Our only break from a brisk pace across the country was the stop in Great Smoky Mountains and Chattanooga, and though we were captivated by all the sandhill cranes we were also reminded of an important historical event – the Indian Removal Act of 1830 where President Andrew Jackson forced the Cherokee and other native tribes to give up their lands east of the Mississippi River.  The Cherokee Nation’s people were marched westward via two different routes to what is now part of Oklahoma in 1838-1839, enduring tremendous hardship as well as thousands of needless deaths, on top of the injustice of being forced from their ancestral lands.  The Trail of Tears is the name given by the Cherokee people to the horror of this forced migration, and it’s one of many important examples of discrimination that should never be forgotten or repeated in any form.  There’s a small memorial and museum dedicated to remembering the Cherokee Removal near Chattanooga, and we made a stop there to learn more and to appreciate the historical significance of the path we would be taking as we headed west.The memorial has the names of the heads of each household and number of family members to be forcibly removed, organized by state.  It was very sobering to see so many families… innocents persecuted for the color of their skin and their beliefs.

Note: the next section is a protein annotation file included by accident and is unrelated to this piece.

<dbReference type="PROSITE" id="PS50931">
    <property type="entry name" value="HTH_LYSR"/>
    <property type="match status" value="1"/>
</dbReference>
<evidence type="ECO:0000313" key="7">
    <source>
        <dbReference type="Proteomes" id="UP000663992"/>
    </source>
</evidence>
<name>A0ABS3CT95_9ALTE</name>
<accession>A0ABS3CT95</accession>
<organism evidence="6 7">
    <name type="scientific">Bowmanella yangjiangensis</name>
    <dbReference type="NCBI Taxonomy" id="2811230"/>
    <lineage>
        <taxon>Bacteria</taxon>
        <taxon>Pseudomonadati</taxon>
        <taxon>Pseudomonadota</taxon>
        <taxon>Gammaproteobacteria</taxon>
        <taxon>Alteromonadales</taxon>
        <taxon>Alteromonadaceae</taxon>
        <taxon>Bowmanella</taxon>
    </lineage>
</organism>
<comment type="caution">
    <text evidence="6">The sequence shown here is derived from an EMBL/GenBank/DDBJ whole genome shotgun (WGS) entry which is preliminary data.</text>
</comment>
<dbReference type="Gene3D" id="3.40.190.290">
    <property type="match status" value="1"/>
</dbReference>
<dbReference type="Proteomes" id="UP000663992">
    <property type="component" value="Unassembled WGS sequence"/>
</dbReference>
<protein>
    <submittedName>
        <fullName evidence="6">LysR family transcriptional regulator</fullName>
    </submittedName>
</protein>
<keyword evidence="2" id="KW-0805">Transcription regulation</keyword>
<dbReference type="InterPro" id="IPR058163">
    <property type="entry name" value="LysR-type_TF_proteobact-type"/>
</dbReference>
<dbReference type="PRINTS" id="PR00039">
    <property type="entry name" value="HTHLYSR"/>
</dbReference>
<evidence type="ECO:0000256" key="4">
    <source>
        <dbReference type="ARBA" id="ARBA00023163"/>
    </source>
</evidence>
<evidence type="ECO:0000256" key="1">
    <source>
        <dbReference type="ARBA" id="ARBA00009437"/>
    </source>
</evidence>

As we drove west into Arkansas and Oklahoma we saw many signs highlighting points of significance along the Trail of Tears, and it meant more to us after spending time at the memorial.

We’re used to waiting for weather when traveling by boat, but didn’t think we’d have much trouble taking a southern route with the camper… until a huge weather front bringing snow to the mid-western states also brought high winds to the south-central and southwestern states.  We had to wait an extra day in Oklahoma City since it wouldn’t have been safe to drive with 50 mph winds, and we couldn’t help but notice the tornado storm shelters at the campground.We’ve been through hurricanes, but tornadoes scare us much more so we were glad to keep moving westward… through Texas and into New Mexico where we had our first night below freezing – a not-too-gentle reminder that winter is on the way.  I was amazed at the number of hawks we spotted along the road, though many types are very hard to identify without some time to study details… not easily done zooming at highway speeds.  Windmills to generate electricity were more prevalent as we moved westward, and stereotypical tumbleweeds bounced across the highway in an odd juxtaposition of the modern and something we think of from old cowboy movies.